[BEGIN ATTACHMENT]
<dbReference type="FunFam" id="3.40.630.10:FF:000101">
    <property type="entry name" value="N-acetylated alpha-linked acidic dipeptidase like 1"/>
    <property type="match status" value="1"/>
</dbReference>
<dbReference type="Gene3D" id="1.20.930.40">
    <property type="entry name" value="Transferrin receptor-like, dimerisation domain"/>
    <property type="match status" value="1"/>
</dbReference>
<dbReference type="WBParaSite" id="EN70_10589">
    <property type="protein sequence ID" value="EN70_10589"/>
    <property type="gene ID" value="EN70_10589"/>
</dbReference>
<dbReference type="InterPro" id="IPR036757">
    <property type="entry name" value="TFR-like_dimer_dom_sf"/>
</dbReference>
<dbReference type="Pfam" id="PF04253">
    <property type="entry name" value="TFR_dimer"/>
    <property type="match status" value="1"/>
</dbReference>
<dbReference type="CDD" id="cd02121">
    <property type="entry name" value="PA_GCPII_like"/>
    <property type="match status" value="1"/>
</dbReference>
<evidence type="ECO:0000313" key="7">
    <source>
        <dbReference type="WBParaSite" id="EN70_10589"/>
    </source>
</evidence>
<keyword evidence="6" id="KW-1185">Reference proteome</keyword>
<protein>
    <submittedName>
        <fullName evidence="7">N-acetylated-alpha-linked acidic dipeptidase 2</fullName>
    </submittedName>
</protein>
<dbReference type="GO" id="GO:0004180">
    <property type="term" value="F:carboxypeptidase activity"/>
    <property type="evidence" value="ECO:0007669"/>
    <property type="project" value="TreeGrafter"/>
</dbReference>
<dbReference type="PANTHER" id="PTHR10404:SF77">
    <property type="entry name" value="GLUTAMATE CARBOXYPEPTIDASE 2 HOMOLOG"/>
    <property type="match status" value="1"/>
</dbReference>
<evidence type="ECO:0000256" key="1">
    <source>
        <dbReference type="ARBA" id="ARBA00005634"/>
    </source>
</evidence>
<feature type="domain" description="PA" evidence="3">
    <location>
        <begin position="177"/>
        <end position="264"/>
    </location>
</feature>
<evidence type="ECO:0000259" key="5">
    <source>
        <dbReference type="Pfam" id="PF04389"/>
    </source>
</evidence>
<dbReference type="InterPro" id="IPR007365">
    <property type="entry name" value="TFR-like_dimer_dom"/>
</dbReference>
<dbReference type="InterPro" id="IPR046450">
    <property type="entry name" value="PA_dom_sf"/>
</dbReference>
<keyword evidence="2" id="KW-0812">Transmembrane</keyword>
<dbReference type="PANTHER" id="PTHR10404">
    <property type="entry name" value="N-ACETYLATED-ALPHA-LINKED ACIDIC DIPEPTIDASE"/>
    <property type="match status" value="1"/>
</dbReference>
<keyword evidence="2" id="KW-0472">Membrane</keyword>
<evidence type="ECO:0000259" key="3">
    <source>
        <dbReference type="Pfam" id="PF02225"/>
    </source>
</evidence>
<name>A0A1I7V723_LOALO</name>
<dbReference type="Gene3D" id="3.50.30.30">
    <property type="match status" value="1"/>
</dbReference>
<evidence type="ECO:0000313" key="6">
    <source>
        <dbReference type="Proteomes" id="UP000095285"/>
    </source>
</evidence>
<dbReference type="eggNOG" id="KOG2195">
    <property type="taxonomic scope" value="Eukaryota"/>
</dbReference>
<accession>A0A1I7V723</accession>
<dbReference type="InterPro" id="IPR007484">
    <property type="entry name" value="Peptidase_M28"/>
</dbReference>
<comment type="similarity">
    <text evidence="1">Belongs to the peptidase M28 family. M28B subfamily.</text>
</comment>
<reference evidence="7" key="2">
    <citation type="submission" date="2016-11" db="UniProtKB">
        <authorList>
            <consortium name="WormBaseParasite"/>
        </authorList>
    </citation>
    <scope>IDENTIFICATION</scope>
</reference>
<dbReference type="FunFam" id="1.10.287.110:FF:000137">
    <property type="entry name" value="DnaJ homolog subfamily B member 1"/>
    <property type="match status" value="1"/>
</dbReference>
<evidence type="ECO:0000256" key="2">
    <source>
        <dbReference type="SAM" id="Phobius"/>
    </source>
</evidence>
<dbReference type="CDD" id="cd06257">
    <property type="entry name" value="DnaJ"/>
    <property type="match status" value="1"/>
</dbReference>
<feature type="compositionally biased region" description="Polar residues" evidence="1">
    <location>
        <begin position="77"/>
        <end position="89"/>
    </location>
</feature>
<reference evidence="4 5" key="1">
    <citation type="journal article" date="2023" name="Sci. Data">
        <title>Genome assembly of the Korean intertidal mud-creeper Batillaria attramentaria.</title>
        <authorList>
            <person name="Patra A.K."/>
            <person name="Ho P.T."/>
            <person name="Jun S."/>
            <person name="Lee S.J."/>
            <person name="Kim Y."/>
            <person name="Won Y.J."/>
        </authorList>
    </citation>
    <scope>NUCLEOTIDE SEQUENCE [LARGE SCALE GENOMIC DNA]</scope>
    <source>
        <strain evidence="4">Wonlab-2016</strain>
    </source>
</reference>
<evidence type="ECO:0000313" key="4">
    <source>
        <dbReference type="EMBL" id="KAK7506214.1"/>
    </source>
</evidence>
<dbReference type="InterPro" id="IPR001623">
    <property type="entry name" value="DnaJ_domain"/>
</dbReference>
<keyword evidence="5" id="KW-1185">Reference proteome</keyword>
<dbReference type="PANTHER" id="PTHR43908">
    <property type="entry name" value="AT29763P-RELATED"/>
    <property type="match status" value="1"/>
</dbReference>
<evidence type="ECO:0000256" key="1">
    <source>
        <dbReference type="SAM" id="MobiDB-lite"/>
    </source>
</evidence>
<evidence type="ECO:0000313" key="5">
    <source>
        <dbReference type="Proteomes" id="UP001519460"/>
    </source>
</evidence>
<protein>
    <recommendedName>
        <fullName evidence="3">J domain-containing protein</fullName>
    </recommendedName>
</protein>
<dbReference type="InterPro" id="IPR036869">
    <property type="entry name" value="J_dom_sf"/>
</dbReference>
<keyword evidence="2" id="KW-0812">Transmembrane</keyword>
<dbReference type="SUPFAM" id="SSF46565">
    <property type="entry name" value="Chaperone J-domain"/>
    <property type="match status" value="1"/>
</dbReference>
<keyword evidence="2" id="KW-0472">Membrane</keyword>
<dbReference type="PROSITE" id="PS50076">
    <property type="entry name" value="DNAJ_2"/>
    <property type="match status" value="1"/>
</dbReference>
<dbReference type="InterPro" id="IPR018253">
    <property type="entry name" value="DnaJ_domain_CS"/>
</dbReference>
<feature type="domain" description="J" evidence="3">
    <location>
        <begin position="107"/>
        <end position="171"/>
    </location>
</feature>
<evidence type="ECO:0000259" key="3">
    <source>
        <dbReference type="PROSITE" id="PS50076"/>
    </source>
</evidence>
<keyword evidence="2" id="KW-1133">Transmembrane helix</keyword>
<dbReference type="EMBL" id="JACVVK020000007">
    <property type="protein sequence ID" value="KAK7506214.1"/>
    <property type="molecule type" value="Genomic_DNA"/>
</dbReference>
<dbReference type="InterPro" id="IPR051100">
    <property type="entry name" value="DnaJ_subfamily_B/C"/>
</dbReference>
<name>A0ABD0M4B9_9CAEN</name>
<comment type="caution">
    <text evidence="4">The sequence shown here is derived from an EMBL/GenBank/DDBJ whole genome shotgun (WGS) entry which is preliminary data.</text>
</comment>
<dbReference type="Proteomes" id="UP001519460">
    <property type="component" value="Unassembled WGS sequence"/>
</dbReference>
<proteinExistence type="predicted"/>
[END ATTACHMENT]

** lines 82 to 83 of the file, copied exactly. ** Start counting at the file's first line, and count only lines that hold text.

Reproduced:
    <source>
        <dbReference type="Proteomes" id="UP000095285"/>